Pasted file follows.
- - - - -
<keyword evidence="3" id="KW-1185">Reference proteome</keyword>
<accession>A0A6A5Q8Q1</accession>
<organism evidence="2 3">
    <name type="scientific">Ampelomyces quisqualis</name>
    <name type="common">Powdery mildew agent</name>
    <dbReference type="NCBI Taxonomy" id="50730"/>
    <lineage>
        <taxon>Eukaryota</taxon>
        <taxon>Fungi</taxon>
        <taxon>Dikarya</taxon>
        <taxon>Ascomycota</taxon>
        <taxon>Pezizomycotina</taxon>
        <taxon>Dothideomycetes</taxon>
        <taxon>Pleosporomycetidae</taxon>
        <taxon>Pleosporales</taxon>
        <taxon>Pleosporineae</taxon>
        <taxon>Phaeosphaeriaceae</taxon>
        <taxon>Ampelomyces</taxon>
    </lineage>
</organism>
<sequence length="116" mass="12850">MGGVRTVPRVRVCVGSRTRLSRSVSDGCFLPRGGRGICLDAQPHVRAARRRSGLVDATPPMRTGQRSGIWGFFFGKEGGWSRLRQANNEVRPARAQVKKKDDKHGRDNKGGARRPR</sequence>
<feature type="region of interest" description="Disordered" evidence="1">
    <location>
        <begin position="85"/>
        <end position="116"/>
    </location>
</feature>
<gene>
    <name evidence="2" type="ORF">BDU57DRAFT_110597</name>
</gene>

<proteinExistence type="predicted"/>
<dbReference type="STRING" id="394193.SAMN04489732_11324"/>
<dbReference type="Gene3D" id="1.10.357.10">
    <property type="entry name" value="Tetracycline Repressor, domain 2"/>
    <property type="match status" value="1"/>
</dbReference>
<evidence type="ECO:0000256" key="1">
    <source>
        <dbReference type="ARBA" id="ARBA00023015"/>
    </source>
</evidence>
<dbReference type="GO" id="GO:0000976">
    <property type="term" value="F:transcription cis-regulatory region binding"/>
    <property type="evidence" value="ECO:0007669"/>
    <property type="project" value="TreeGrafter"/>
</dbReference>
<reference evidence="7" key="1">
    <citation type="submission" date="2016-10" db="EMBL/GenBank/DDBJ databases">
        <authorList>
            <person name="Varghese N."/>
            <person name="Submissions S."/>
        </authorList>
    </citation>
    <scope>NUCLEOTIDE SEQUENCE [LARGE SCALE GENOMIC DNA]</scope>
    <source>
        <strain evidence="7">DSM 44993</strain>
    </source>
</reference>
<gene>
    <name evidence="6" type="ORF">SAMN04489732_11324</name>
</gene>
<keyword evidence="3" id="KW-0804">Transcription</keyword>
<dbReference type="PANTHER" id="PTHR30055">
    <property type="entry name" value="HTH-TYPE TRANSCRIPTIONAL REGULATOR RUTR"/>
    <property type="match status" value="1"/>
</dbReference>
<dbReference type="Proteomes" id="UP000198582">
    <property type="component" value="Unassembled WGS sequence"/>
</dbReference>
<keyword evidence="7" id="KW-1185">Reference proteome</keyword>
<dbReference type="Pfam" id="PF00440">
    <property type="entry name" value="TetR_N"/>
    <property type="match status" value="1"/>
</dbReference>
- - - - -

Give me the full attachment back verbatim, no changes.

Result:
<keyword evidence="3" id="KW-1185">Reference proteome</keyword>
<accession>A0A6A5Q8Q1</accession>
<organism evidence="2 3">
    <name type="scientific">Ampelomyces quisqualis</name>
    <name type="common">Powdery mildew agent</name>
    <dbReference type="NCBI Taxonomy" id="50730"/>
    <lineage>
        <taxon>Eukaryota</taxon>
        <taxon>Fungi</taxon>
        <taxon>Dikarya</taxon>
        <taxon>Ascomycota</taxon>
        <taxon>Pezizomycotina</taxon>
        <taxon>Dothideomycetes</taxon>
        <taxon>Pleosporomycetidae</taxon>
        <taxon>Pleosporales</taxon>
        <taxon>Pleosporineae</taxon>
        <taxon>Phaeosphaeriaceae</taxon>
        <taxon>Ampelomyces</taxon>
    </lineage>
</organism>
<sequence length="116" mass="12850">MGGVRTVPRVRVCVGSRTRLSRSVSDGCFLPRGGRGICLDAQPHVRAARRRSGLVDATPPMRTGQRSGIWGFFFGKEGGWSRLRQANNEVRPARAQVKKKDDKHGRDNKGGARRPR</sequence>
<feature type="region of interest" description="Disordered" evidence="1">
    <location>
        <begin position="85"/>
        <end position="116"/>
    </location>
</feature>
<gene>
    <name evidence="2" type="ORF">BDU57DRAFT_110597</name>
</gene>

<proteinExistence type="predicted"/>
<dbReference type="STRING" id="394193.SAMN04489732_11324"/>
<dbReference type="Gene3D" id="1.10.357.10">
    <property type="entry name" value="Tetracycline Repressor, domain 2"/>
    <property type="match status" value="1"/>
</dbReference>
<evidence type="ECO:0000256" key="1">
    <source>
        <dbReference type="ARBA" id="ARBA00023015"/>
    </source>
</evidence>
<dbReference type="GO" id="GO:0000976">
    <property type="term" value="F:transcription cis-regulatory region binding"/>
    <property type="evidence" value="ECO:0007669"/>
    <property type="project" value="TreeGrafter"/>
</dbReference>
<reference evidence="7" key="1">
    <citation type="submission" date="2016-10" db="EMBL/GenBank/DDBJ databases">
        <authorList>
            <person name="Varghese N."/>
            <person name="Submissions S."/>
        </authorList>
    </citation>
    <scope>NUCLEOTIDE SEQUENCE [LARGE SCALE GENOMIC DNA]</scope>
    <source>
        <strain evidence="7">DSM 44993</strain>
    </source>
</reference>
<gene>
    <name evidence="6" type="ORF">SAMN04489732_11324</name>
</gene>
<keyword evidence="3" id="KW-0804">Transcription</keyword>
<dbReference type="PANTHER" id="PTHR30055">
    <property type="entry name" value="HTH-TYPE TRANSCRIPTIONAL REGULATOR RUTR"/>
    <property type="match status" value="1"/>
</dbReference>
<dbReference type="Proteomes" id="UP000198582">
    <property type="component" value="Unassembled WGS sequence"/>
</dbReference>
<keyword evidence="7" id="KW-1185">Reference proteome</keyword>
<dbReference type="Pfam" id="PF00440">
    <property type="entry name" value="TetR_N"/>
    <property type="match status" value="1"/>
</dbReference>